College Council (CC) is casting a wide net for student representatives this week, seeking to fill an unprecedented number of vacancies in Student Government’s (SG) legislative body.
One third-year and three fourth-year representative positions will be filled in a special election next Friday, but so far only two candidates have volunteered, both for the third-year position.
“I’m surprised at how little interest there is on campus,” third-year representative Jason Cigan said. “We’re trying to convince people who randomly show up at SG meetings. It’s bizarre.”
Vacancies are usually filled by last year’s runners-up, but since the bare minimum of students ran last year for upperclassmen positions, there are no extra candidates to draw from.
Empty slots are mounting: Fourth-year Prerna Nadathur resigned Monday to dedicate more time to a social justice RSO, and third-year Mark Redmond stepped down, saying he had gained all he could from SG.
“It wasn’t worth doing again—what you could accomplish was limited,” Redmond said. “It gave me a great perspective of who makes decisions around the University, but I learned that even if they ask you for your opinion, it might not actually be factored into the final decision.”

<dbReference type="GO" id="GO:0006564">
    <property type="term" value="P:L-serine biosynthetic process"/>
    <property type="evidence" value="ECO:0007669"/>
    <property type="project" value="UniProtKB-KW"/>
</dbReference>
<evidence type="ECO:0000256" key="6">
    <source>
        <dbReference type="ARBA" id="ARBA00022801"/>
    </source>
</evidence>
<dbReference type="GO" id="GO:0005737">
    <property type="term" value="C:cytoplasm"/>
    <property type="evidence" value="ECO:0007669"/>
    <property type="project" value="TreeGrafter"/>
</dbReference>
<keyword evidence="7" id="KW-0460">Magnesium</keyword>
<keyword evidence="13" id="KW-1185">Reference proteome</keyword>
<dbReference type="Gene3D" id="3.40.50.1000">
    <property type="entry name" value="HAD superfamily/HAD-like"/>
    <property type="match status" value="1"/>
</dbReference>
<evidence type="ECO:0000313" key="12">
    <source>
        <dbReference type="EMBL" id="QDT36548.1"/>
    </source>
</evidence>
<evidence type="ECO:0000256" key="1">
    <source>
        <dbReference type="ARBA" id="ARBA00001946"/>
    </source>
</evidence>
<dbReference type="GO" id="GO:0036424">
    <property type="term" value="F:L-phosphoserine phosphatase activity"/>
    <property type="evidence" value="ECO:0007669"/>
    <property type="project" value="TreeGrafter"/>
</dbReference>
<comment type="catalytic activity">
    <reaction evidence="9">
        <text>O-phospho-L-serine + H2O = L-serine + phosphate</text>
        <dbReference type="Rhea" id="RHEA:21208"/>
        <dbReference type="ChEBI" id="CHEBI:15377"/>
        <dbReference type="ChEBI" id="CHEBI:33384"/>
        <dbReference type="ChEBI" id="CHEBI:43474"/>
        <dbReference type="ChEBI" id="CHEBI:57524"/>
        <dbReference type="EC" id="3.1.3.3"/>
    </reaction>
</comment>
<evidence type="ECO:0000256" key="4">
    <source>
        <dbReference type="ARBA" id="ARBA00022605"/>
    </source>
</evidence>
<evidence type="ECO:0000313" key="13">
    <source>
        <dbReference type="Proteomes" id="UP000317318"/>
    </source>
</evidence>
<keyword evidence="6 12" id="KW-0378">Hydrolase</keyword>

Two more vacancies were created last spring when SG President Jarrod Wolf and VP for Student Affairs Chris Williams ran for CC last year, but were forced to give up those spots when they won executive positions.
Jay Kim, the only remaining fourth-year representative, said CC rarely sees this much turnover, though some members do get put off by SG’s bureaucracy, and decline to serve again.
“They get fed up that they can’t make any headway and they’ll drop out,” she said. “But maybe it’s a good thing. We only want people that will be relentless.”
CC planned on letting fourth-year candidates run in the fall elections normally reserved for first-years, but no one submitted a petition. The low turnout for last year’s election, combined with a lack of interest so far in replacements, has left CC members concerned about fielding motivated students.
“It’s unprecedented,” said Kim. “I’m worried about the lack of drive, of fervor. Fourth-years are moving on and it’s hard for them to think about long-term issues,” like transportation or safety.
Reynolds Club Director and SG adviser Sharlene Holly said part of this year’s problem was a lack of advertisement about the openings. “You wouldn’t know if you weren’t already tapped into SG,” she said. “It’s not an ideal situation.”
Cigan said he tried to avoid only asking his SG-affiliated friends to run, but was frustrated over the lack of interest among the student body.
“We had no one to pick from and we don’t have any other choice,” he said. “It could be called cronyism, but hopefully some people will decide to run in the next few days to balance it out."